[OSGeo-Discuss] ESRI Spain conference incident

Lester Caine lester at lsces.co.uk
Fri Oct 17 03:35:24 EDT 2008

Jorge Gaspar Sanz Salinas wrote:
> Hi All, I resend this mail to OSGeo discuss because I think is a
> serious incident that cannot be obviated and shows how things are
> getting at least in Spanish market.
> I write this mail on behalf of Álvaro Anguix one of the leaders of
> gvSIG Project (it seems he is more confident with my English than me
> :P). I've posted his letter in Spanish on my personal weblog[1], and I
> write down here more or less his thoughts.
> As you may know, he works for IVER, the most prominent company that
> supports gvSIG (aside note, I work for Prodevelop, another gvSIG
> supporting company). Ok, some coworkers of him went to Madrid few days
> ago to attend the Annual ESRI Users Conference. Because IVER has
> customers that use ESRI technology they, as every year, wanted to know
> the latest "arc-news". Obviously they registered previously and they
> were confirmed by the organization.
> Well, when they tried to register at the beginning of the conference,
> the Marketing Director invited them to abandon the conference. Even
> more, the Managing Director of ESRI Spain insisted one of the IVER
> people that "to talk with customers, better she should go to a café or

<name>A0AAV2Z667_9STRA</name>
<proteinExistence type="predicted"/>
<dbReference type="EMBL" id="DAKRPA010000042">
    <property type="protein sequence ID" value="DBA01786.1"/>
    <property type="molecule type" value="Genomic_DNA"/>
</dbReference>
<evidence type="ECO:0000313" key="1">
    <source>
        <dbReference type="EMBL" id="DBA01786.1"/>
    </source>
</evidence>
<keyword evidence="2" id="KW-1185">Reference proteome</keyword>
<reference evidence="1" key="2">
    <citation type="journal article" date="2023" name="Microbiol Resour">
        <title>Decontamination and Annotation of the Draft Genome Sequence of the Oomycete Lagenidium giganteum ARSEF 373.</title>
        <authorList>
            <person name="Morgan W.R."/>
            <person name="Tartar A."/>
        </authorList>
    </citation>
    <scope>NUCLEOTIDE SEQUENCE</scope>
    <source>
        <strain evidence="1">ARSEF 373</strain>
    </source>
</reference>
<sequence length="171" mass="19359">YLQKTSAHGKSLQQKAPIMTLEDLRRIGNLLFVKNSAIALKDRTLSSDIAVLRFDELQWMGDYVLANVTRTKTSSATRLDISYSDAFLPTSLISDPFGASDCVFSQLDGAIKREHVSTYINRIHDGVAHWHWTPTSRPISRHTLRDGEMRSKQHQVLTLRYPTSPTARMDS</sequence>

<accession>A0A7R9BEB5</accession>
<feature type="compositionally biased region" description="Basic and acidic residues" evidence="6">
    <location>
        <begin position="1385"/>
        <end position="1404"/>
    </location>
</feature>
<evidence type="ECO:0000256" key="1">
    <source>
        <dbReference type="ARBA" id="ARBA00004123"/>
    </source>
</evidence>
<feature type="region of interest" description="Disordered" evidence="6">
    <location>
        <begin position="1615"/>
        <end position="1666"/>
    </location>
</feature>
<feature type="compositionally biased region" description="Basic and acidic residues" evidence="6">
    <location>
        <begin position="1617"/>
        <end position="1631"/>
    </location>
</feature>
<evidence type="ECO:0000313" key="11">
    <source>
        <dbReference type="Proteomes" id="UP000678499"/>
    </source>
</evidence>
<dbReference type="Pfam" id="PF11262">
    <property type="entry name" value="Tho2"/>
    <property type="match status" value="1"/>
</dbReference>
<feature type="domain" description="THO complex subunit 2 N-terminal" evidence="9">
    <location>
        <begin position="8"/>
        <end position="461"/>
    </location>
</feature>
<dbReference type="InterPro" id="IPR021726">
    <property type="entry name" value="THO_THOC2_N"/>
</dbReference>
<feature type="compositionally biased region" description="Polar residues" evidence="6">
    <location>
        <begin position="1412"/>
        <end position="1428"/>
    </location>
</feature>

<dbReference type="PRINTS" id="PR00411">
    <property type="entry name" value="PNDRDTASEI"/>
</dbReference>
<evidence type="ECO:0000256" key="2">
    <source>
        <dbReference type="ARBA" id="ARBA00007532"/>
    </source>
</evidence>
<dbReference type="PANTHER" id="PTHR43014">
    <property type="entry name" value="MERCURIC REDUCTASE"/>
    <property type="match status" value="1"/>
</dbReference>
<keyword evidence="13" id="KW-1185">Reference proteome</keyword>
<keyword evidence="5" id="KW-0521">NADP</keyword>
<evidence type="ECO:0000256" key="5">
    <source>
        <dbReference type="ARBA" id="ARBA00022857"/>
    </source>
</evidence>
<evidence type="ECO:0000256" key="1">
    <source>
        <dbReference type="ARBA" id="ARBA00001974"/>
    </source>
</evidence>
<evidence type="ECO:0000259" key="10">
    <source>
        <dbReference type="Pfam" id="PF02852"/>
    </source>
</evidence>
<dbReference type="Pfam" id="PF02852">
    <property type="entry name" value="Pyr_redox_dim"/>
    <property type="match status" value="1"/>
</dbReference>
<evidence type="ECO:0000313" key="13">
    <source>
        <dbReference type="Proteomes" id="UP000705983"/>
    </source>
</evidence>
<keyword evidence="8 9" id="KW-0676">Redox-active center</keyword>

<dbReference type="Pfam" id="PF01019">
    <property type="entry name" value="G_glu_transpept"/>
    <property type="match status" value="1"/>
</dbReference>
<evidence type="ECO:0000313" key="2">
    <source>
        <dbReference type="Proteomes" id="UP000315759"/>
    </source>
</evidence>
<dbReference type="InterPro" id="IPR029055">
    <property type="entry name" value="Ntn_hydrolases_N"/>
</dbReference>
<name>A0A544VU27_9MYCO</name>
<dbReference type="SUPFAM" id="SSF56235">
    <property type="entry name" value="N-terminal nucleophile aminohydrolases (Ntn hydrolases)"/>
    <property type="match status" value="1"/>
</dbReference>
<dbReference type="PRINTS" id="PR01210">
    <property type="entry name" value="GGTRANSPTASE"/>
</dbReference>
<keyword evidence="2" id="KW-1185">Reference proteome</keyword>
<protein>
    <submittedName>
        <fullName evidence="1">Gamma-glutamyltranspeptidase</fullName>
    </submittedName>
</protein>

> on the street". Quite annoying and bizarre!
> As Alvaro says, why they have this behavior with his colleagues? Maybe
> they fear FOSS companies?

Does sound rather annoying, and I assume that in addition to the time taken to 
get to the conference, money was also involved? I've had similar treatment in 
anther software area, but at least they had the courtesy to send an email 
after accepting the booking. Had I taken the time and expense to travel into 
London I think I would have been requesting that they gave me a refund of 
expenses at least!

In many areas where open source cooperation is now better established 
everybody has learnt what it is all about - COOPERATION - and we all help one 
another! I think that the likes of OSM and other open source developments in 
mapping are scaring a lot of companies that have been on a 'nice little 
earner' and they are going to have to adapt!

The open source data sets are by no means complete, but in some areas - such 
as China - they may be the only available source so companies trying to sell 
data certainly need to adapt fast to make their money in the overlaps :)

Lester Caine - G8HFL
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